The Centers for Medicare & Medicaid Services (CMS) renews commitment to shifting all Medicare beneficiaries to accountable care models by 2030 and acceptance that managed care will be a growing proportion of the future of payment. In addition, the latest data shows the largest gains toward these goals were achieved across payer sources from 2021- 22. The focus remains on physicians engagement in these models, at present.
The Health Care Payment Learning Action Network (HCP-LAN) convened its annual daylong summit on October 30, joined by providers, payers and government staff to discuss how the health care system is progressing toward adoption of accountable care. Some reflected on the recent report that annual Medicare spending per beneficiary is $10,000 less than projected ($3.9 trillion total below projections), as noted in a recent New York Times article. Over the past decade, average spend per Medicare beneficiary has remained relatively even and some at the Summit claimed it is evidence that moves away from Medicare FFS toward value-based care are achieving the desired goals.
For those holding onto the vestiges of Medicare FFS, Jon Blum, Principal Deputy Administrator & Chief Operating Officer at CMS, rejected the idea that there would be a return to FFS and appeared to indicate that CMS was relinquishing control to managed care when he noted that the audience should be aware that “CMS will have less impact overtime” as most care shifts to managed care. This is disheartening news as LeadingAge continues to push for reforms within the Medicare Advantage program to ensure beneficiary access and provider viability.
The HCP-LAN also annually examines what portion of health care spending is in alternative payment models, especially those models where providers are accepting upside and downside financial risk. The 2023 APM Measurement Report, which examines 2022 data, shows a considerable jump in accountable care adoption across payers. The percentage of health care payments that are flowing through Alternative Payment Models (APMs) that include downside risk or population health payments has increased 5% (double prior years) overall across all payer sources in the past year with traditional Medicare showing the greatest year-over-year gain (6.2%). Medicare Advantage still has the greatest percentage of its spending in these models at 38.9%.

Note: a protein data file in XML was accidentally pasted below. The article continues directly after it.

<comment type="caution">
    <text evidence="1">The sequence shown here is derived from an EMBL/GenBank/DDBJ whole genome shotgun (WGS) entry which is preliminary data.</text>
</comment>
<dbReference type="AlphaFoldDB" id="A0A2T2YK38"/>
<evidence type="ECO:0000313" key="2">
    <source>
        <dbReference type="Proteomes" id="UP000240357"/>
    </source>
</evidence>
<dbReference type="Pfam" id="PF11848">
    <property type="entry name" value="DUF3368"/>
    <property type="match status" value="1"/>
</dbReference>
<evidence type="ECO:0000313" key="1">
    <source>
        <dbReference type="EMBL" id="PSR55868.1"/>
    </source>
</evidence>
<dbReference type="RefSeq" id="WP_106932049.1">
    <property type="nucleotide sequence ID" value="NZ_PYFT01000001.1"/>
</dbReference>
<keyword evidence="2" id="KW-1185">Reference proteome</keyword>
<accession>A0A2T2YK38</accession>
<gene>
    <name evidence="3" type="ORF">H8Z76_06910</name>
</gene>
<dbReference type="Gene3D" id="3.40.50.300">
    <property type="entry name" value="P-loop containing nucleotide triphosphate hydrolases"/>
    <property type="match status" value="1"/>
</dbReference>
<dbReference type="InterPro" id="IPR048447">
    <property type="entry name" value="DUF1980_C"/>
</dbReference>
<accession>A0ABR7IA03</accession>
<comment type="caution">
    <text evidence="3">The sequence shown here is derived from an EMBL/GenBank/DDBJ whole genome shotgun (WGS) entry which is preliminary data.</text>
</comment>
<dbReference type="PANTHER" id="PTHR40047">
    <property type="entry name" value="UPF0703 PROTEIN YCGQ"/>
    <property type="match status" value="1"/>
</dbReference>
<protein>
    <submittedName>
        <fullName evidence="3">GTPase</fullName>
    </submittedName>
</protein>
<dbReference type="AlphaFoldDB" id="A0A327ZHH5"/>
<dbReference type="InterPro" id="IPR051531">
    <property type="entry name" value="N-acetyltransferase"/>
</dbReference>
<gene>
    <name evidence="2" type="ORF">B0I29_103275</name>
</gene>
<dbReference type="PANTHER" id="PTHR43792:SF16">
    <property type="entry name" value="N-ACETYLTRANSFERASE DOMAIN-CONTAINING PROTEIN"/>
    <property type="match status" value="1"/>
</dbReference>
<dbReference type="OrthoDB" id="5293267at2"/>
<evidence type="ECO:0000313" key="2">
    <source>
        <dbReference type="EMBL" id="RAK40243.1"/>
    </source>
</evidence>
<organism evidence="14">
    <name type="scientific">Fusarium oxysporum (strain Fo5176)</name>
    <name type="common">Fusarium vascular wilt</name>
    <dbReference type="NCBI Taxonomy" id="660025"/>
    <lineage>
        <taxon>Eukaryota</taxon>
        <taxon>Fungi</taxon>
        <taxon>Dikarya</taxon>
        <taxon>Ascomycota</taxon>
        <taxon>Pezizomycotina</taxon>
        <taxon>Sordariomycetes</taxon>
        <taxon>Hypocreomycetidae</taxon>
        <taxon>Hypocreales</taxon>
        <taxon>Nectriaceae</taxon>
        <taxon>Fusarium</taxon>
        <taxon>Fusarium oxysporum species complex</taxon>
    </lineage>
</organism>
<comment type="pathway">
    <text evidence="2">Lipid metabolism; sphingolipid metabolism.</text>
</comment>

Throughout the Summit, speakers highlighted that barriers to further adoption of value-based care persist. One fundamental barrier, according to Blum, is that we still lack a common language and framework for what is meant by “value-based care.” Providers currently define this term differently.
Other persistent barriers include the need to: improve data sharing across providers, as well as align payment models and quality measures across payers so providers don’t have “8-point font” spreadsheets detailing all the quality measures they must track. Regrettably, these themes were a repeat from prior Summits.
Participants pledged to make progress on these issues prior to next year’s Summit given the momentum shift toward more accountable care. A few plans observed that while providers are increasingly reaching out to them seeking value-based payment arrangements, ultimately, the plan and provider payment tracking systems make adoption difficult, as most are designed for a FFS payment.
The head of Medicare, Dr. Meena Seshamani explained that CMS and CMMI efforts are moving toward a broader view of what health care means “caring for people versus treating a diagnosis or disease,” citing new payment codes that would pay for conducting social determinant of health risk assessments and for caregiver training.
Finally, accountable care was credited with providers experiencing less burnout because they have more flexibility to focus on what matters. LeadingAge has shared with CMS that they cannot forget to include aging services providers in a meaningful way in value-based and accountable care so there are opportunities for these providers to benefit from the flexibilities and the financial opportunities that they present.